Plain weave (also called tabby weave, linen weave or taffeta weave) is the most basic of three fundamental types of textile weaves (along with satin weave and twill).[1] It is strong and hard-wearing, and is used for fashion and furnishing fabrics. Fabrics with a plain weave are generally strong, durable, and have a smooth surface. They are often used for a variety of applications, including clothing, home textiles, and industrial fabrics.

An example of the thread crossing pattern in a plain weave fabric
Structure of plain-woven fabric
Structure of basketweave fabric
Warp and weft in a plain tabby weave, showing the reversals of the weft.

In plain weave cloth, the warp and weft threads cross at right angles, aligned so they form a simple criss-cross pattern. Each weft thread crosses the warp threads by going over one, then under the next, and so on. The next weft thread goes under the warp threads that its neighbor went over, and vice versa.[2]

A balanced plain weave can be identified by its checkerboard-like appearance. It is also known as one-up-one-down weave or over and under pattern.[1]

Examples of fabric with plain weave are chiffon, organza, percale and taffeta.

Etymology edit

According to the 12th-century geographer al-Idrīsī, the city of Almería in Andalusia manufactured imitations of Iraqi and Persian silks called ‘attābī, which David Jacoby identifies[4] as "a taffeta fabric made of silk and cotton (natural fibers) originally produced in Attabiya, a district of Baghdad." The word was adopted into Medieval Latin as attabi, then French as tabis and English as tabby, as in "tabby weave".[5][6]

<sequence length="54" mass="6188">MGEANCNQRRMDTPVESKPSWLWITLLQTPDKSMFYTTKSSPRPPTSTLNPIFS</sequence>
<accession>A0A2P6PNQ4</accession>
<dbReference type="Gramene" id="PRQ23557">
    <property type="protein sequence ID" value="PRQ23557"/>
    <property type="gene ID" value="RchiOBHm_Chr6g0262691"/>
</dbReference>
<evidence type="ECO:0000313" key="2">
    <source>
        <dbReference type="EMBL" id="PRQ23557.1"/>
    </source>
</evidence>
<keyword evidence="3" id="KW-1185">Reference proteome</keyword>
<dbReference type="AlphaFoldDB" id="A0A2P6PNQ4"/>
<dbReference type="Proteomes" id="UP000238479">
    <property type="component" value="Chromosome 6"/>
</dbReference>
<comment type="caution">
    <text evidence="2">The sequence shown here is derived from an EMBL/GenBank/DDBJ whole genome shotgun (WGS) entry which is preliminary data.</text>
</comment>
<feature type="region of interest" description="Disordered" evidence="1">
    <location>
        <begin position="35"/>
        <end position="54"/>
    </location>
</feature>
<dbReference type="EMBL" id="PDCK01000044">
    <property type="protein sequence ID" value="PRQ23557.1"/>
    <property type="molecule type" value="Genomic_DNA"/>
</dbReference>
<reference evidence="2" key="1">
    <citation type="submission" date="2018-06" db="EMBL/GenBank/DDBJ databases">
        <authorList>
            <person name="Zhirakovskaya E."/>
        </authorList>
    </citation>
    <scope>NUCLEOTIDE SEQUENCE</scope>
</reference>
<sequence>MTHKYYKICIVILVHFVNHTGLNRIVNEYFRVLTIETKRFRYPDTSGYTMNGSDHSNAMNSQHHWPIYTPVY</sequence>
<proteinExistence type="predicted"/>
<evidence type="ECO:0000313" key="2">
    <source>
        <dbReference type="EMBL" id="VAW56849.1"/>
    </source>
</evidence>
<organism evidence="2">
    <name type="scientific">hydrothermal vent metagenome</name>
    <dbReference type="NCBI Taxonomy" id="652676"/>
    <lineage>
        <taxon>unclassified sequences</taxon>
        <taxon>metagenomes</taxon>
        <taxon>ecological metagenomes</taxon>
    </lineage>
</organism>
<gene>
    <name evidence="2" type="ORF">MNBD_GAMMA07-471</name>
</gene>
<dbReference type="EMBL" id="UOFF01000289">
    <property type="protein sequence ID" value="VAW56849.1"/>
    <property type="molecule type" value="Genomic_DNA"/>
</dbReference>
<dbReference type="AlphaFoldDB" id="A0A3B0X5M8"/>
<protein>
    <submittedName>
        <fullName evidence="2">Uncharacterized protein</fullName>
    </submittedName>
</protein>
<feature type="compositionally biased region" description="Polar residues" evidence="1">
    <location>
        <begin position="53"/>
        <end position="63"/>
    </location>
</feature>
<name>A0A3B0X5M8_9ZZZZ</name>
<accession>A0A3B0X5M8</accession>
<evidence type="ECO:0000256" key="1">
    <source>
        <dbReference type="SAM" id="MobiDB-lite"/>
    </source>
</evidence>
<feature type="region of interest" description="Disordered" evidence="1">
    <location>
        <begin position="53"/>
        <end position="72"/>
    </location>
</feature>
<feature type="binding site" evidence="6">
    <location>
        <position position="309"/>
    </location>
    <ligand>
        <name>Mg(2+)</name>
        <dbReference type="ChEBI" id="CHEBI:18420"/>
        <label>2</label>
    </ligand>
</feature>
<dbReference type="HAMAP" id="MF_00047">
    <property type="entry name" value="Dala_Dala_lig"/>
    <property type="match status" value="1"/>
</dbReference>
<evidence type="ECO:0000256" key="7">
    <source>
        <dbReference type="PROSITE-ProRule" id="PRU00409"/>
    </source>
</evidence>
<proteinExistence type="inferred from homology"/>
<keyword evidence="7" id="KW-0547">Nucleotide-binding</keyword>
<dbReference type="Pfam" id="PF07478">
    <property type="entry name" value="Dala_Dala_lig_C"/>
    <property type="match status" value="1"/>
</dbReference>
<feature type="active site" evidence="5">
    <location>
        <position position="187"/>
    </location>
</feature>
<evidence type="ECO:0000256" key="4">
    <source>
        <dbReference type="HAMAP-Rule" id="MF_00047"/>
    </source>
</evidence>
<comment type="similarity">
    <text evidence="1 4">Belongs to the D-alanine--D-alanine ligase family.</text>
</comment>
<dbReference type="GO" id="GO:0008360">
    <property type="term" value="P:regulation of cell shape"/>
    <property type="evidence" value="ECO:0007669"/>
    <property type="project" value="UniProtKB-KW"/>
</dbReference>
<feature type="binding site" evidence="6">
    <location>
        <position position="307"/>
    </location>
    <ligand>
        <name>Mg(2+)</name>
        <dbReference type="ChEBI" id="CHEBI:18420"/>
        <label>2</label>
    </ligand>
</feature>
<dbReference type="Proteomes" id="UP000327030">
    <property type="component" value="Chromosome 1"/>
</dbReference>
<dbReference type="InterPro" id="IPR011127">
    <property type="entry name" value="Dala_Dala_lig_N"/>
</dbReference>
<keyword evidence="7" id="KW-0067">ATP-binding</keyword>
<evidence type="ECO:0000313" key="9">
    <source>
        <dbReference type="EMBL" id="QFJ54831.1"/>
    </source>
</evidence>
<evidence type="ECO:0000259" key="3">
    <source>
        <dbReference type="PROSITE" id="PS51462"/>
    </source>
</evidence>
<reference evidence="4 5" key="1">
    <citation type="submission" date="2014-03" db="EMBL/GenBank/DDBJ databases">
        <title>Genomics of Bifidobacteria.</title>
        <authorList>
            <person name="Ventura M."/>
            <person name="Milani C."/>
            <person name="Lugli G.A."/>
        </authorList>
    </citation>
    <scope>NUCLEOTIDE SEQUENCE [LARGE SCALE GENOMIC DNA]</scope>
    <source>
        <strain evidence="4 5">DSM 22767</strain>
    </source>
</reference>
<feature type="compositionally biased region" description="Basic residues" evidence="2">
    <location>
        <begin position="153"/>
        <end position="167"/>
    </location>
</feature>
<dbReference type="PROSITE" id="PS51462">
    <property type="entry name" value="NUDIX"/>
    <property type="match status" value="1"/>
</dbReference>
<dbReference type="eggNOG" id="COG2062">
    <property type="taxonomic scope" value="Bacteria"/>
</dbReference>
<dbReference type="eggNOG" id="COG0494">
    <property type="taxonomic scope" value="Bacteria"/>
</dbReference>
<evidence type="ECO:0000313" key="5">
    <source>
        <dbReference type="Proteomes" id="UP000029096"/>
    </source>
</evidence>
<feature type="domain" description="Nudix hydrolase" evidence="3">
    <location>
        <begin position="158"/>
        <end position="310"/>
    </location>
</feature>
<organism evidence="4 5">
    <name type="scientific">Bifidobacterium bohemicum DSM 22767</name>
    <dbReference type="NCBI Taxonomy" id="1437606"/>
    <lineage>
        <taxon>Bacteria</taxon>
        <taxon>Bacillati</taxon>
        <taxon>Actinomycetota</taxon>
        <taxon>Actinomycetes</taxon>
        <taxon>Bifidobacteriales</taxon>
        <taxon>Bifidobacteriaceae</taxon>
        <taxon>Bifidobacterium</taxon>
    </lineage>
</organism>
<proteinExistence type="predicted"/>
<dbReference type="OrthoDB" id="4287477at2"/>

End uses edit

Its uses range from heavy and coarse canvas and blankets made of thick yarns to the lightest and finest cambries and muslins made in extremely fine yarns.[7] Chiffon, organza, percale and taffeta are also plain weave fabrics.

References edit

Citations edit

  1. ^ a b Kadolph (2007), p. 225–229.
  2. ^ Emery, Irene (1966). The Primary Structures of Fabrics. The George Washington University and Textile Museum Library, Washington, D.C.: The Textile Museum. p. 76.
  3. ^ Kadolph (2007), p. 229.
  4. ^ Jacoby, "Silk Economics and Cross-Cultural Artistic Interaction: Byzantium, the Muslim World, and the Christian West" Dumbarton Oaks Papers 58 (2004:197-240) p. 217, crediting al-Idrīsī.
  5. ^ "'Tabby': The Cat's Out of the Bag". Merriam-Webster. Retrieved 11 September 2020.
  6. ^ Harper, Douglas. "tabby (n.)". Online Etymology Dictionary. Retrieved 11 September 2020.
  7. ^ Gillow, John (1999). World Textiles: A Visual Guide to Traditional Techniques. Thames & Hudson. p. 70. ISBN 0-500-28247-1.

Bibliography edit

External links edit